'High Quality Real Estate Business'

embarrassed to tell you about all of the violent revenge fantasies I
out in my mind after my car was broken into two weeks ago. Even being
victim of petty crime was enough to trigger an inexplicable urge for

But in my more reflective moments, I realize that kind
of emotional response -- which has also characterized the broader debate
on the
politics of crime fighting -- is about as productive as shoveling snow in

Last week, the Congressional Research Service published
a report on the "Economic Impacts of Prison Growth,"
providing a
useful check on the spirit of vengeance that has dominated penal politics
back to former Gov. Nelson Rockefeller's mandatory sentencing laws in
state of New York
in 1973.

"The U.S. corrections system has gone
through an unprecedented expansion during the last few decades with a
more than
400% jump in the prison population and a corresponding boom in the
construction. At the end of 2008, 2.3 million adults were in state,
local, or
federal custody, with another $5.1 million on probation or
the United States
has 5% of the world's population but 25% of its prisoners."

What's fueled the growth, the report says, is
"tough drug enforcement, stringent sentencing laws, and high rates of

Who cares? Well, as the report goes on to point out,
this "historic, sustained rise in incarceration has broad implications,
not just for the criminal justice system, but for the larger economy."

The U.S.
prison industry now directly employs about 777,000 people and the Labor
Department expects the prison labor market to grow 9% by 2018,
accompanied by a
projected 16% increase in the number of parole and probation officers.
"By comparison, there were 880,000 workers employed in the entire U.S.
manufacturing sector."

Of course, there's a host of moral and social
dilemmas created by high rates of imprisonment -- "increased income
inequality and more concentrated poverty" and "the fact that
African Americans and Hispanics are far more likely than whites to be
incarcerated," for starters.

But whatever you may think about the plight of the
incarcerated and their families, what no one concerned about budgets can
is the growing cost. In 2008 alone, taxpayers spent $68.7 billion to
clothe, house and provide Supreme Court affirmed medical care for
prisoners -- a
688% increase since 1982. In fact, "during the past three decades
correctional spending has risen nearly twice as fast as state spending
education, health care, and social service programs."

Because of these costs, CRS observes, "the
corrections sector is in stress as states seek to reduce prison
populations and
rein in costs." It's gotten to the point where Gov. Schwarzenegger
has suggested amending the California
state constitution to keep prison spending from exceeding spending on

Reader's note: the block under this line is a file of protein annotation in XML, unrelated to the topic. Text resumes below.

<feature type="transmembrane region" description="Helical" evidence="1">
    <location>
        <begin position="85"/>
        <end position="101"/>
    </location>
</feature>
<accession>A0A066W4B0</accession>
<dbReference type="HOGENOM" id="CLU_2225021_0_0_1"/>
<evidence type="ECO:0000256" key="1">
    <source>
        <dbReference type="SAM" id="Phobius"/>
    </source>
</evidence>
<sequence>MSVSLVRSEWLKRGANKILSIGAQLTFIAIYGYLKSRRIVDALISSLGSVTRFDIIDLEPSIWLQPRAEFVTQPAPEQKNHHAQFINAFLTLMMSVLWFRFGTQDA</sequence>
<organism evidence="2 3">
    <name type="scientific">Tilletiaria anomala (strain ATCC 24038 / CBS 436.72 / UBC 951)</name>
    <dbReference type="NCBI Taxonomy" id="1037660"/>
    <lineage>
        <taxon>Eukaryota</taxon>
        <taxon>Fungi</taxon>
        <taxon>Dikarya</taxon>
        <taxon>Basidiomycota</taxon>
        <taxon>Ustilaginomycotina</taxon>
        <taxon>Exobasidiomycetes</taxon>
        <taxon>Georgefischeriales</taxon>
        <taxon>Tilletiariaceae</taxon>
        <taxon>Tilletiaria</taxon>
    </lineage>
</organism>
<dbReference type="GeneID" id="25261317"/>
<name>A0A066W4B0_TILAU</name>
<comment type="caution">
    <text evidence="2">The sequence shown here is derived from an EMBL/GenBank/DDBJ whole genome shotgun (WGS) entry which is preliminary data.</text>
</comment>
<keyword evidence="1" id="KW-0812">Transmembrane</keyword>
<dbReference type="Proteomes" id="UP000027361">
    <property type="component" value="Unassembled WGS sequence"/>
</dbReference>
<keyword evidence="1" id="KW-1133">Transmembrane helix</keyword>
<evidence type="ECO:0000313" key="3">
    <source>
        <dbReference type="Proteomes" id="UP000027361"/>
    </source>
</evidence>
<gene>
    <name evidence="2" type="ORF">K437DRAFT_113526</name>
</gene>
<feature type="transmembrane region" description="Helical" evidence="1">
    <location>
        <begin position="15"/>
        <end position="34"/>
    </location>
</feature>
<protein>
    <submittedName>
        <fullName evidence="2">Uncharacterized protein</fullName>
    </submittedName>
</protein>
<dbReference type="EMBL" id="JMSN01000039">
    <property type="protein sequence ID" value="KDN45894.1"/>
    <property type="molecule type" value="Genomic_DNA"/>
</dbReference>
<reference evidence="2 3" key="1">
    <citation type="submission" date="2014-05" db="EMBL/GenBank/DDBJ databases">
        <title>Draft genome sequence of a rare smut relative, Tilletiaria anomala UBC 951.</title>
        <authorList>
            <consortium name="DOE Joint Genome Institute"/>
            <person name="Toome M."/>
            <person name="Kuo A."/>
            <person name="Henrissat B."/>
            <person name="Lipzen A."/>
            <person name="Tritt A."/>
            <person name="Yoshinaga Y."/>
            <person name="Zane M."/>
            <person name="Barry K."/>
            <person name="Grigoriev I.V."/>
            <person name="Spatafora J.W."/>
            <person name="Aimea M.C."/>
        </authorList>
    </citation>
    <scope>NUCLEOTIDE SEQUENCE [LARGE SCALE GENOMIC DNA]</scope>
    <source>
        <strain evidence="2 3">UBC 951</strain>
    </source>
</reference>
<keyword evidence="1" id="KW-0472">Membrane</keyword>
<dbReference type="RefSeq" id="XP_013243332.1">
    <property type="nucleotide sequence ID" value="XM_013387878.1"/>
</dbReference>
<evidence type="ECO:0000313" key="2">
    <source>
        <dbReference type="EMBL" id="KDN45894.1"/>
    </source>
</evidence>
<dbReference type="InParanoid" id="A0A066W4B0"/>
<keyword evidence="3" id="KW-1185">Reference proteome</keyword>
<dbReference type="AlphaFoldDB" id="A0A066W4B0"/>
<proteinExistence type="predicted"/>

The alarming "cost-containment" trend of
the past few decades has been to privatize prisons, despite studies that
called into question whether for-profit prisons are actually more
cost-effective, even as they may stifle economic development in areas
they are located; to say nothing of what cost-cutting means for the work
environment of correctional officers and the living conditions of

Right now, there are two bills in the Senate and
three in the House relating to prison reform, including one of the more
far-reaching proposals (S. 714) that would establish a commission to
"review all areas of federal and state criminal justice costs, practices
and policies" and "make recommendations for changes in policies and
laws to address (the) findings."

Even though I'd love to flog whoever broke into
my car, it's that kind of mind-set that got us into this police-state
mess. So as Congress gets ready to deal with rising prison costs and
incarceration rates, it wouldn't be a bad idea to inject a dose of Karl
Menninger common sense.

In his book "The Crime of Punishment"
Menninger noted that most prisoners will eventually be released and if
we focus
on retribution but forget about rehabilitation, the only thing we're
doing is ensuring more future crime victims by taking people with
making them worse, and then turning them loose on an unsuspecting

You make think that's "soft on crime"
or that punishment is a necessary deterrent but then you'd have to
explain how nearly four decades of "get tough" policies
haven't deterred recidivism.

If having the highest incarceration rate in the
industrialized world bothers you, bother Congress and the
page about it. If you're a scoundrel, invest in Corrections Corporation
of America (CCA), the nation's largest private prison firm who reported
$1.6 billion in revenues last year, up 32 percent from 2002. Pershing
Capital Management, a prominent New York-based hedge fund, bought 9.5%
share in
CCA and presented it to investors as a "high quality real estate

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